Fiona opened her mouth, then closed it, then opened it again. “I don’t even know where to begin,” she finally said.
“I understand,” Dad told her. “Maybe I should just . . . begin at the beginning.”
Dad rummaged through the photos; when he found the one he was looking for, his whole face lit up. “Your mother and I met at the New Brighton Gaelic Traditions Festival,” he said as he handed the photo to Fiona.
Fiona stared at the picture, which showed Mom standing at a microphone. Her red hair gleamed brightly in the sun from beneath a crown of blue wildflowers.
“I was still in graduate school back then,” Dad continued. “Not many people cared about ancient Gaelic storytelling, but I was determined to change that. I’d started a small journal about local artists who celebrated world cultures. It was about as popular as my field of study—which is to say, not very popular at all.” Dad chuckled at the memory.
“Anyway, I was wandering around the festival all by myself, when I paused at a tent that was dedicated to storytelling. And there was Leana—your mother—captivating the audience with her story about the lost selkie queen, Caileigh. I’d never been in love before— To be honest, I had started to think that maybe romantic love didn’t even exist.”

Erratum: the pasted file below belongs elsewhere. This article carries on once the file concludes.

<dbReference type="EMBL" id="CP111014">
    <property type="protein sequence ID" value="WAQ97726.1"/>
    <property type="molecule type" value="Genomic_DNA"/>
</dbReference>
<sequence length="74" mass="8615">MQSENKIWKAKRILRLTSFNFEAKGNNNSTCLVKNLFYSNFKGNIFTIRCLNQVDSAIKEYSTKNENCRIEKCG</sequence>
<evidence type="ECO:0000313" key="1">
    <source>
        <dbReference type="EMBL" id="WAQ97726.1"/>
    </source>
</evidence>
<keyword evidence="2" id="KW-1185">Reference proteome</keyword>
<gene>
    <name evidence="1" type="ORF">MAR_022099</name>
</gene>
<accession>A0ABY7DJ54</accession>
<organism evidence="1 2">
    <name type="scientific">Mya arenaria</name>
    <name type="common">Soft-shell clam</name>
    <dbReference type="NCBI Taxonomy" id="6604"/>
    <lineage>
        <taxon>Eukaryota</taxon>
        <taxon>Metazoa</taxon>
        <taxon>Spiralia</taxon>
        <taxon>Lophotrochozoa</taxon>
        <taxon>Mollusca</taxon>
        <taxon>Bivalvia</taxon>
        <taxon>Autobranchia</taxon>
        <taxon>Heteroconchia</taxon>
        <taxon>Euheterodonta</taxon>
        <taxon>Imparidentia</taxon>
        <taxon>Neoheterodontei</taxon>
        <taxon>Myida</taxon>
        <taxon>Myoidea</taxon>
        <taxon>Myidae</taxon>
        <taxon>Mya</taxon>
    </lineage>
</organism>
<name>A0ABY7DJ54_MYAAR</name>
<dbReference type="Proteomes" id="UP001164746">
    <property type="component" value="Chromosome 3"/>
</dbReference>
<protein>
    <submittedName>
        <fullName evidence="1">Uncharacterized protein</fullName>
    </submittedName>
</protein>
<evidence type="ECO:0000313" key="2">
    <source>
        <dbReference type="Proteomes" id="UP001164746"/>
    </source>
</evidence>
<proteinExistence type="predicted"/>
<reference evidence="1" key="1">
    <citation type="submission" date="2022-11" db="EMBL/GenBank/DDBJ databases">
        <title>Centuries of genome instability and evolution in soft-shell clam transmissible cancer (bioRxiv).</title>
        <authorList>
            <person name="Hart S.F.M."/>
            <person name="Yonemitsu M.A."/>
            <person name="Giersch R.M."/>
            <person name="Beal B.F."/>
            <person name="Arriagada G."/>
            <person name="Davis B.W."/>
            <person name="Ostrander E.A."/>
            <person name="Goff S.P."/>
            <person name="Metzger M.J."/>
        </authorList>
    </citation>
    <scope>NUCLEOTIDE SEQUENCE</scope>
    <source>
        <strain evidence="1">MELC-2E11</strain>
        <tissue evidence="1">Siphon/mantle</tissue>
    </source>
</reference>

Fiona hid her smile; Dad was a professor, and sometimes it was all too easy for his logical side to take over. “And Mom changed your mind?” she asked.
“It was love at first sight,” Dad confessed, a rueful smile on his face.
“Did Mom feel it too?”
“Amazingly, yes,” Dad said. “It’s as hard for me to believe now as it was then. The moment Leana finished her story, our eyes met, and that was it. We were inseparable.” He held out another photo of them walking on the beach, arm in arm.
“I’d never known anyone like Leana before,” Dad continued. “She was free, in every way—wild, almost. She followed her heart in all things. I found her inspirational. And somehow, your mother had fallen in love with me—someone her polar opposite, who was very much constrained by research and study. That was when I realized that my life wouldn’t be complete without your mother in it. Perhaps her impulsive nature was rubbing off on me, but I proposed to her just months after we met.”
“It sounds like a fairy tale,” Fiona said.
“I suppose it was, in many ways,” Dad replied. “It
certainly felt that way at the time. Unfortunately, though, Leana and I weren’t destined to have a happy ending. Not the way we expected, anyway.”
A feeling of dread crept over Fiona; she took another sip of her tea. “What happened?” she said. If she hadn’t longed for answers for such a long time, she might never have had the courage to ask.